Trade Cases

ITC votes not to impose duties on tin mill product imports

Written by Laura Miller

At the final hour, the trade case investigating unfairly traded imports of tin mill products has been terminated.

The US International Trade Commission (ITC) voted on Tuesday, Feb. 6, to terminate the case against South Korea. The agency also voted negatively that the imports from Canada, Germany, and China are injuring the US domestic industry.

The ITC’s final vote means the trade case is ending without the imposition of duties.

The trade case was filed in January 2023 by Cleveland-Cliffs Inc. and the United Steelworkers (USW) union. The petitioners had sought antidumping duties on tin- and chromium-coated sheet steel from Canada, China, Germany, the Netherlands, South Korea, Taiwan, Turkey, and the UK, as well as countervailing duties against China.

The ITC heard final arguments in the case early last month.

The US Commerce Department also made its final decision in January, finding minuscule dumping rates for all countries except China. Commerce had determined the imports from China were dumped and subsidized at rates as high as 122% and 650%, respectively.

However, it is the ITC’s final injury ruling in trade cases that determines whether duties at those rates are imposed. In this case, it ruled that the imports are not harming the domestic industry.

In a statement sent to SMU, Cleveland-Cliffs said it and the USW “clearly demonstrated material inujury to the domestic industry” in this case.

“Unfortunately, the International Trade Commission was unpersuaded by our arguments. While we are disappointed by today’s ITC determination, we must respect the ruling of the Commission,” Cliffs said.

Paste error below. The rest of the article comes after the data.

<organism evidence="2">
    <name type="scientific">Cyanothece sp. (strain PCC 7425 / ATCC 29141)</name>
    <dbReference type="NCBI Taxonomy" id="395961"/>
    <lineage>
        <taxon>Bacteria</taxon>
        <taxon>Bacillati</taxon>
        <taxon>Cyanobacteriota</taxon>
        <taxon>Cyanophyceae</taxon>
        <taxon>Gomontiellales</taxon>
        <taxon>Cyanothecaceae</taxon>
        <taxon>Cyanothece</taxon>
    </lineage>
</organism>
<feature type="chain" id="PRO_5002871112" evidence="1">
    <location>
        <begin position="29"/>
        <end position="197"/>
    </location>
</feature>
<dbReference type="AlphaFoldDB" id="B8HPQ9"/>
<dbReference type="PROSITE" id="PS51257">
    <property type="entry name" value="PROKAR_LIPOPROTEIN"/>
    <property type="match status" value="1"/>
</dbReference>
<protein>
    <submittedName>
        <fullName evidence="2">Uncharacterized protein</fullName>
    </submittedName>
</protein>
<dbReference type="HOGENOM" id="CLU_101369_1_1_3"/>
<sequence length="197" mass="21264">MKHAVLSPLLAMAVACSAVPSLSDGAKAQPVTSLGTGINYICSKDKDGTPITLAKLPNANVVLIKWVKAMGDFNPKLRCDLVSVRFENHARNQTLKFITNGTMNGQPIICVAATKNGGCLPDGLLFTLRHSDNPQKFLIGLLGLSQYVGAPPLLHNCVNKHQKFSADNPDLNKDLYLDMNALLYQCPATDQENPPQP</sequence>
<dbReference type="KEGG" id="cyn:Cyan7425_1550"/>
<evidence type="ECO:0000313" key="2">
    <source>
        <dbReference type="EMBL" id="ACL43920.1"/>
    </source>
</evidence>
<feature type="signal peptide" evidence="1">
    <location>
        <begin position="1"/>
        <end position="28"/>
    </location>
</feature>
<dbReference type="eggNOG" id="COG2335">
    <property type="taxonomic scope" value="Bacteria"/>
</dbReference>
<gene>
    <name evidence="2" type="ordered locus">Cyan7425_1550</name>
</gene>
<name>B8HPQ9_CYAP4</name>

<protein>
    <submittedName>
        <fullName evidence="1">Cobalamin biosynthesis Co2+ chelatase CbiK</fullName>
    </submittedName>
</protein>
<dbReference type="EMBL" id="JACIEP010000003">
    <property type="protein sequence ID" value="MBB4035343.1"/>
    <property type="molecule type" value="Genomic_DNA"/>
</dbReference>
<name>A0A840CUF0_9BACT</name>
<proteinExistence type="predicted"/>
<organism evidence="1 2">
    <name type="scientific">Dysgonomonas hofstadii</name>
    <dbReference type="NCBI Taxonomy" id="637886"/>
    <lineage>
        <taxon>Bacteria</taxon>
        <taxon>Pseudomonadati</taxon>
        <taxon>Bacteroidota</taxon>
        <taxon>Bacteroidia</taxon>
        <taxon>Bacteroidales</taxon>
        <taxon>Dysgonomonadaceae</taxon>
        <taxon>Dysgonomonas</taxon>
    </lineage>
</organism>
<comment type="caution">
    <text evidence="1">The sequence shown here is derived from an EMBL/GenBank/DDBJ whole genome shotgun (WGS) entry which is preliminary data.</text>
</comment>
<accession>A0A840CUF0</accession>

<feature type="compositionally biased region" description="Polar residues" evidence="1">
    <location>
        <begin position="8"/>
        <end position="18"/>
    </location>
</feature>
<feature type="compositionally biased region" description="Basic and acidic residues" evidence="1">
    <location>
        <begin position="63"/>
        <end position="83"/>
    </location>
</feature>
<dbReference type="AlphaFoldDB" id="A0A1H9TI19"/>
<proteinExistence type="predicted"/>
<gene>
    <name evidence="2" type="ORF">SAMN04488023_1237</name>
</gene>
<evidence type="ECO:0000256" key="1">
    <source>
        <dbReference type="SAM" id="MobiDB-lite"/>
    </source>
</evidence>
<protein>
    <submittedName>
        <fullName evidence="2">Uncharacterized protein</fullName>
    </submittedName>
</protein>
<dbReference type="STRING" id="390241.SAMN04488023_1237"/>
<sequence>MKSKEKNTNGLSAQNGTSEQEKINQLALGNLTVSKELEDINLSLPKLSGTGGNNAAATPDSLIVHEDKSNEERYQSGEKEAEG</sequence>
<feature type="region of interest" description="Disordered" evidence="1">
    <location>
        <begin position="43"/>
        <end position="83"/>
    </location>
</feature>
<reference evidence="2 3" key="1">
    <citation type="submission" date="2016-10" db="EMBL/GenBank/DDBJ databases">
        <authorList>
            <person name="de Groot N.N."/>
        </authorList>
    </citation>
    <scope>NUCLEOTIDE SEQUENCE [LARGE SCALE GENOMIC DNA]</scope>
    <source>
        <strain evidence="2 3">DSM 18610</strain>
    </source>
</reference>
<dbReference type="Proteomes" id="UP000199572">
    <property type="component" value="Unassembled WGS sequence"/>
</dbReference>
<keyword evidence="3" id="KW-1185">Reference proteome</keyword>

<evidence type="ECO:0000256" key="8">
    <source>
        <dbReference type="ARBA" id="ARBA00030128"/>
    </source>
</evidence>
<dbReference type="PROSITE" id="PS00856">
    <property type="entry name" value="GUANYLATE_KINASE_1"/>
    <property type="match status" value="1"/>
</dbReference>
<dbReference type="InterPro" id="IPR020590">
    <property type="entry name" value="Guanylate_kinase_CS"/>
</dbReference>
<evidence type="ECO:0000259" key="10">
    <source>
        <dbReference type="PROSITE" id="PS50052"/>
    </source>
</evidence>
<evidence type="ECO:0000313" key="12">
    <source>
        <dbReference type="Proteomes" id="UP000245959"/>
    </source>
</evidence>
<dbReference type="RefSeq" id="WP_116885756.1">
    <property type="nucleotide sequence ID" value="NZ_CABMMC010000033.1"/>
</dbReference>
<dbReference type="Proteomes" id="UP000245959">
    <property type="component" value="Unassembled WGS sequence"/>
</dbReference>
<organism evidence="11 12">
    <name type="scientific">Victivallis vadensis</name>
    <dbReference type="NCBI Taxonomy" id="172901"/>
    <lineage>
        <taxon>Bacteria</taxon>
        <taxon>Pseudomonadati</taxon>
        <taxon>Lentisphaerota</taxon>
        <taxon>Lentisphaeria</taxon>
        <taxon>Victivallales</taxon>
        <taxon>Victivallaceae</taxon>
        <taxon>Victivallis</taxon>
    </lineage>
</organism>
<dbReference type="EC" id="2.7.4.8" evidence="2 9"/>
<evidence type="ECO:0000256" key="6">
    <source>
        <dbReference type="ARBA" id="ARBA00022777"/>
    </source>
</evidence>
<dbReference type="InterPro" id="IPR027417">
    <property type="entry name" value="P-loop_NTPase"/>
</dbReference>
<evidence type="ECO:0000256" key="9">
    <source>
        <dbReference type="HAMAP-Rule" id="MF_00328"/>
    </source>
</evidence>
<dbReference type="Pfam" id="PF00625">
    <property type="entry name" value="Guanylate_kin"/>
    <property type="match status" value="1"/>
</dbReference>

The USW did not respond to a request for comment.

Laura Miller

Read more from Laura Miller

Latest in Trade Cases

Leibowitz: Could change at the ITC keep Weirton tin mill open?

The International Trade Commission (ITC) voted earlier this month against imposing antidumping and countervailing duties on imports of tin mill products from four countries. When Cliffs filed trade cases on tin mill products in early 2023, the company claimed that the failure to get massive duties on imports would result in the closure of its mill in Weirton, W.Va. We don’t know the reasoning behind this decision, only that all four sitting Commissioners voted not to impose duties. We do know that Cliffs plans to close Weirton.

Leibowitz on trade: Consumers win one at the ITC

Last week, steel consumers prevailed in a rare victory over US petitioners in trade cases on tin mill steel products. The US International Trade Commission (ITC) voted 4—0 that Cleveland-Cliffs, the sole remaining domestic producer of tin mill products (used to make containers such as “tin cans”) was neither injured nor threatened with injury by imports of competing products from Canada, China, and Germany. Imports from South Korea were found to be “negligible,” and the investigation on Korean imports was terminated.